There are also similarities in Sensory Integration. Sensory and stimuli input can vary from situation to situation, even with the same child. With some Aspie’s like my daughter, this leads to Sensory Seeking behavior. That means that she will look for situations or create situations where she physically feels something intensely. This happens when she will eat something with an extreme flavor or temperature, like lemon juice, jabanero peppers, pepperoncini, or frozen french fries, frozen fruit, frozen bread. Most times those things turn her completely off, and she needs simple flavors and textures, like pasta or yogurt or soup. It also manifests in my daughter as snuggling with a super-soft blanket, wearing only soft cottony clothing, refusing to wear hats that are snug-fitting. In her therapies, she gets to play with sand, dried beans, uncooked rice, a water table, and other textures. She loves the sand now, but I remember her first few visits to the beach when she cried and cried and cried, literally upset at the texture of the sand and the sound of the waves.
There have been times where the Sensory Seeking behavior is quite worrisome to me. I will be cooking, and she becomes fascinated with the gas stove and the fire on top. She understands that the fire heats the pan, thus cooking the food, and she understands that the pan will be hot. So she will say “That pan is on fire. That pan is hot. If I touch it, it will hurt.” Then she will procede to touch the pan. She may or may not cry at the pain… and sometimes I think it really doesn’t hurt her when she does it. If it hurts, she cries briefly, then asks for the frozen box of spinach that is used for Bad Boo Boos. She then enjoys the feel of the frozen icy spinach box on her skin.
There are several misconceptions out there about Autism in general, and the first two might make you scratch your head because they conflict.
- MYTH: All Autistics are mentally retarded.
- MYTH: All Autistics are savants in one way or another.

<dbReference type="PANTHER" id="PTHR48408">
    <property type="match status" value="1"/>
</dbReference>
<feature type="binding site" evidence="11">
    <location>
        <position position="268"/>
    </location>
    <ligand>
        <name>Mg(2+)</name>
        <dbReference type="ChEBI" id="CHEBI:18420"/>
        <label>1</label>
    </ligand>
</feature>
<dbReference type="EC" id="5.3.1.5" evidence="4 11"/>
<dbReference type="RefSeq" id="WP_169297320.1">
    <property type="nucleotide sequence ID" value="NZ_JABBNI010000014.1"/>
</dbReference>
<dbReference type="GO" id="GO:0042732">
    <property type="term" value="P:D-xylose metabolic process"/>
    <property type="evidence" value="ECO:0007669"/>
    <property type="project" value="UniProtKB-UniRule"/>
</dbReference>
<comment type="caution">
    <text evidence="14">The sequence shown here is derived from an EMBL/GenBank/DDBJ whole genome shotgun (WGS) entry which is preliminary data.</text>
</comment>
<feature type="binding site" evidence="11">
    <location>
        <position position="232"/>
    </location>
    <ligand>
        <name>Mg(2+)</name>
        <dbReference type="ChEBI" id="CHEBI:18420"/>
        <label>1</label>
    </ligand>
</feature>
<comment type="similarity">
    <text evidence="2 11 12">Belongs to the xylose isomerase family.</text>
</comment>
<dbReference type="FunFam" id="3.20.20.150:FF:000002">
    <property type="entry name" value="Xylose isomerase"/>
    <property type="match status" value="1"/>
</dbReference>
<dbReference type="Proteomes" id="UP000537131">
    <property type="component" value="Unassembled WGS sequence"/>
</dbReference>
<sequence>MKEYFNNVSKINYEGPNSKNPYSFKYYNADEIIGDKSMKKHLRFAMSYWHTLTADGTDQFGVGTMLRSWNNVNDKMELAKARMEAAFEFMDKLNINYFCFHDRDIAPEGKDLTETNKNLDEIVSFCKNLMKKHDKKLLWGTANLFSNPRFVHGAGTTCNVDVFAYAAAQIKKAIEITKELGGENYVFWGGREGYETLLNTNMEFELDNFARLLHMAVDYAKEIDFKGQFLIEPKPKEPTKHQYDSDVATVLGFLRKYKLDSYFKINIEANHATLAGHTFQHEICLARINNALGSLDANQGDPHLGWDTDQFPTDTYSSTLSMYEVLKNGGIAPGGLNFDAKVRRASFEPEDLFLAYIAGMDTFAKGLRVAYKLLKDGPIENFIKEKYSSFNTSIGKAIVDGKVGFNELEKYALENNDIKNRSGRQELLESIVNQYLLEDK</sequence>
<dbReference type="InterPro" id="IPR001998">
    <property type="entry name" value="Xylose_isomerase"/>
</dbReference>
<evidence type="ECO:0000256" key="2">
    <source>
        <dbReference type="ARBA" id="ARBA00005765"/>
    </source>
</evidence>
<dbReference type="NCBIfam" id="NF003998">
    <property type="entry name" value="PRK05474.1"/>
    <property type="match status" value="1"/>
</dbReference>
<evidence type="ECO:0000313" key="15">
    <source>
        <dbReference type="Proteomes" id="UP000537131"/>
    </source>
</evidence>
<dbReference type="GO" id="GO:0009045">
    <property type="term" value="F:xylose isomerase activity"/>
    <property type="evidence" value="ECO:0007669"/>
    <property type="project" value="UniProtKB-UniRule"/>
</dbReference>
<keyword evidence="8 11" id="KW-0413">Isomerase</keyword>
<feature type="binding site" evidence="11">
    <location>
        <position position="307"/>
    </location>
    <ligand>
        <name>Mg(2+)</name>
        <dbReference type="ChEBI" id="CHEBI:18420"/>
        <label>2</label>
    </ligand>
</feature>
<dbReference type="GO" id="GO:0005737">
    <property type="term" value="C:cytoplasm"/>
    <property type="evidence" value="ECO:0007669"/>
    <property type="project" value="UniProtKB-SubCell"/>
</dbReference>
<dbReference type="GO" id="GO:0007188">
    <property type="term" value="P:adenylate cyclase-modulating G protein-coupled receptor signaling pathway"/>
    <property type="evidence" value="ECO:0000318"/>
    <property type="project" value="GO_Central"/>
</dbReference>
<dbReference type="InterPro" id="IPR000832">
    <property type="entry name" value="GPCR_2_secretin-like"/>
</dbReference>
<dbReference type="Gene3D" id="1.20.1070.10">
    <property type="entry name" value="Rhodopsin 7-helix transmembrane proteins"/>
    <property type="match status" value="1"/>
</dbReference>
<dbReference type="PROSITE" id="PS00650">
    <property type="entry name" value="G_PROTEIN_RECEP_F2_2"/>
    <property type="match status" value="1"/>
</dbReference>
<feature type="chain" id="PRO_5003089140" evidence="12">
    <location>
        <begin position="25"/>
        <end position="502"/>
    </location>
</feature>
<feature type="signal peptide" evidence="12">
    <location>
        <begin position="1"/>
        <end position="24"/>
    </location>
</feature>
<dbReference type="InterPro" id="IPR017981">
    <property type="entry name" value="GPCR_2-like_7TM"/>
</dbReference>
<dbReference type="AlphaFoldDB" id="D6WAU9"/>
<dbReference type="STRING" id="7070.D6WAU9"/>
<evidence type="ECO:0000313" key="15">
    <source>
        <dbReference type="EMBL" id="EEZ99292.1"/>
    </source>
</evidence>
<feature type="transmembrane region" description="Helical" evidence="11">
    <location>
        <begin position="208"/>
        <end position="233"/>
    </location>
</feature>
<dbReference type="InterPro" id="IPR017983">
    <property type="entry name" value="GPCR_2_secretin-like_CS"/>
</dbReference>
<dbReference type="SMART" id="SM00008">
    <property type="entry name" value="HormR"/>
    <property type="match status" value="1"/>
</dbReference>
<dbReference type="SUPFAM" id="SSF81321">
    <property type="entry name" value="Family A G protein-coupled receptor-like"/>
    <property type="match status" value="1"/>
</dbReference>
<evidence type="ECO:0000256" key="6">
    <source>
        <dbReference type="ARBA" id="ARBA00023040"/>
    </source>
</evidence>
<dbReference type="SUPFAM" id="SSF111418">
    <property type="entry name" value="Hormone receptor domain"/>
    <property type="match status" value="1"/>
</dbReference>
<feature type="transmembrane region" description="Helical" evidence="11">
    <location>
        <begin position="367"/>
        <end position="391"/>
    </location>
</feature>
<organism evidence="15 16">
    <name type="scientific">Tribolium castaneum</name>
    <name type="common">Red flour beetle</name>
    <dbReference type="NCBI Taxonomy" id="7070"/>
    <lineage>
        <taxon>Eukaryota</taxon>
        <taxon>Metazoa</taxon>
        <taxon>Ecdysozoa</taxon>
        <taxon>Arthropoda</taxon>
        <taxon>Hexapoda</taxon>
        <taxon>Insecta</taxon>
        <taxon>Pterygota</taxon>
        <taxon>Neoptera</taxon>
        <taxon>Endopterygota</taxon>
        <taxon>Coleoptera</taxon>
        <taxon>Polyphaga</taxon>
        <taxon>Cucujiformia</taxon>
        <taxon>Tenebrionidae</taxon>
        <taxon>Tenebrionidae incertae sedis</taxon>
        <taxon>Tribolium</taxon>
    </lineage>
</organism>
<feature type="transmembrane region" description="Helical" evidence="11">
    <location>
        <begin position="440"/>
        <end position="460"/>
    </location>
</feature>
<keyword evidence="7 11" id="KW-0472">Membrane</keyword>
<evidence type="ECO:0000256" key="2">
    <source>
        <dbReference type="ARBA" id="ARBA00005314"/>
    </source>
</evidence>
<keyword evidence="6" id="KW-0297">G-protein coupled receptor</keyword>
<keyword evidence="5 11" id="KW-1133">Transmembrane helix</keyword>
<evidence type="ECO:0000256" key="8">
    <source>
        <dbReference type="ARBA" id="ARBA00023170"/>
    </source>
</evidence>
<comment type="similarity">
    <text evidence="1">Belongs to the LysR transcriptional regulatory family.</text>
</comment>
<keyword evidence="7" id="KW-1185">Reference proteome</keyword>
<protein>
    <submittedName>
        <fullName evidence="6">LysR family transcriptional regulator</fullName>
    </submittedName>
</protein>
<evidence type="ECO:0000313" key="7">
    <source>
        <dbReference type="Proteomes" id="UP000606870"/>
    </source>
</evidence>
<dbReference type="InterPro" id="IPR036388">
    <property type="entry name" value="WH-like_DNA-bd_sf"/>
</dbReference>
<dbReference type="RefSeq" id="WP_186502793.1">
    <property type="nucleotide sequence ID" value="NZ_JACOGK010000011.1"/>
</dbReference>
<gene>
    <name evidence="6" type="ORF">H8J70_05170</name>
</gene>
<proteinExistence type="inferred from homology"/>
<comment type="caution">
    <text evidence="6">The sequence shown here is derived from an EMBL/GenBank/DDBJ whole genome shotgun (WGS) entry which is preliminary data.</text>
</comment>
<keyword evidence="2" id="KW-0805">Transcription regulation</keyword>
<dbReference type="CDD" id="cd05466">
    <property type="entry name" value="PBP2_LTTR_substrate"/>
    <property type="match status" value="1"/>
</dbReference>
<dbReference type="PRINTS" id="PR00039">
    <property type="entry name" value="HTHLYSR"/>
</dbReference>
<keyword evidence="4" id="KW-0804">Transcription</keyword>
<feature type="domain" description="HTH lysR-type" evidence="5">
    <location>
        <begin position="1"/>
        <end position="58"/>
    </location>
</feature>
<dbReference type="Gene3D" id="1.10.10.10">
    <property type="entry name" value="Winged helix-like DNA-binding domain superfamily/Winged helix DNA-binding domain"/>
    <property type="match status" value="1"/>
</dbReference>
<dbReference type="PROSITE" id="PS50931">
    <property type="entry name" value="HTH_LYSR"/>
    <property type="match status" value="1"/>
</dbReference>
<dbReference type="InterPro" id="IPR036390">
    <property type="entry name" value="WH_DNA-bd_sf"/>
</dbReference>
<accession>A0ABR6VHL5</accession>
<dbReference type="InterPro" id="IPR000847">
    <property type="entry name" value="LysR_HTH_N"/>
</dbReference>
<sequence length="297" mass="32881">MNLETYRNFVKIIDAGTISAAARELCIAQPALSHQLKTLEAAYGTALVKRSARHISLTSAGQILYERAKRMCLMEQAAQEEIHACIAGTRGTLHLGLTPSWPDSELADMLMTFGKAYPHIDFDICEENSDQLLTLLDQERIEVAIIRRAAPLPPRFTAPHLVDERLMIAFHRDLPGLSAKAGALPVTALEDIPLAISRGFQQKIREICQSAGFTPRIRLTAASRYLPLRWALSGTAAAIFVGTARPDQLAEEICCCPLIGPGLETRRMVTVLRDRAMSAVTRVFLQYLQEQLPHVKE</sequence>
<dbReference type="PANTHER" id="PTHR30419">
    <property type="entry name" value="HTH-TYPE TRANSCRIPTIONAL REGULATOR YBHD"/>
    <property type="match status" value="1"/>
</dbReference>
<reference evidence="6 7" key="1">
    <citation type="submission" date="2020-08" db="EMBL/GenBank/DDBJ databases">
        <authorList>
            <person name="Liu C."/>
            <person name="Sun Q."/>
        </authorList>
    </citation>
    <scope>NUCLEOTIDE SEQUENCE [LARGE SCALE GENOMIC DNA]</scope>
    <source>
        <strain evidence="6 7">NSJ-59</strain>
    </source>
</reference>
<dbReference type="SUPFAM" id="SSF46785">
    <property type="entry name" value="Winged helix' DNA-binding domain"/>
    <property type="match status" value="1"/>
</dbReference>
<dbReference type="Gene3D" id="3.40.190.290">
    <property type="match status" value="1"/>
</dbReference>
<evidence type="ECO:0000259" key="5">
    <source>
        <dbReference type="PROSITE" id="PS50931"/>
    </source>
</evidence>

The fact is that many Autistics are mentally retarded. I think the only think that can be agreed upon is that we don’t know which caused the other, or if one caused the other at all. There are various other metabolic and genetic disorders that can be associated with Autism and Asperger’s, but I feel as if it’s like “which came first, the chicken or the egg?” My hypothesis is that they are mutually exclusive, but feed off of each other. That they are both genetic as well as environmental.
It’s also true that generally speaking, most Asperger people are very intelligent. But they are not all geniuses. So I hope that the list I posted previously of famous Autistics and Aspergers wasn’t misleading… my intent was to show that ASD and AD is not so debilitating that someone with ASD can’t have a good quality of living. That not all are so severe that they can’t function. Not all are severely or moderately mentally retarded. I’m not stating this very eloquently at all, so I want to share this article that was written by an Autistic that doesn’t speak. It’s VERY eye-opening, and dispels many myths about Autism.
Facilitated Communication Symposium Whittier, CA April 3, 2003
As a really autistic person I am definitely qualified to address the topic of myths about autism and mental retardation. The first myth I would like to attack is that 75% to 80% of all people with autism are mentally retarded. Some professionals have reduced that number to 50% because so many of the young children now being diagnosed have Asperger’s Syndrome or High Functioning Autism. Seventy-five, eighty, or fifty – they are all wrong. Those of us who don’t speak, or speak echolalically, are counted as retarded. We also score in the retarded range of I.Q. tests, so it is reasonable that we are assumed to be retarded. What we have found through use of Facilitated Communication is that these low functioning people have at least normal intelligence with lots of movement problems masking their intellect.
I am a great example. Without facilitation I still test as a retarded person because I can’t manipulate objects to pass a non-verbal intelligence test. When allowed to type, which I can do independently, I can answer the same questions. For example, when asked to put similar cards together, I couldn’t do it. But when the cards were labeled A, B, C, D, etc., I was able to type which cards belonged together. Clearly I understood the task and could answer correctly, but not in the standard way.
For those of you who don’t know me, I am a Junior at Whittier College with an A- GPA and a member of the history honor society. I type independently with my staff, especially in class and when I meet with my professors. I use physical touch when I am doing a long paper and need speed. So, you have a college student scoring as a retarded person on standardized I.Q. tests, due to a movement disorder.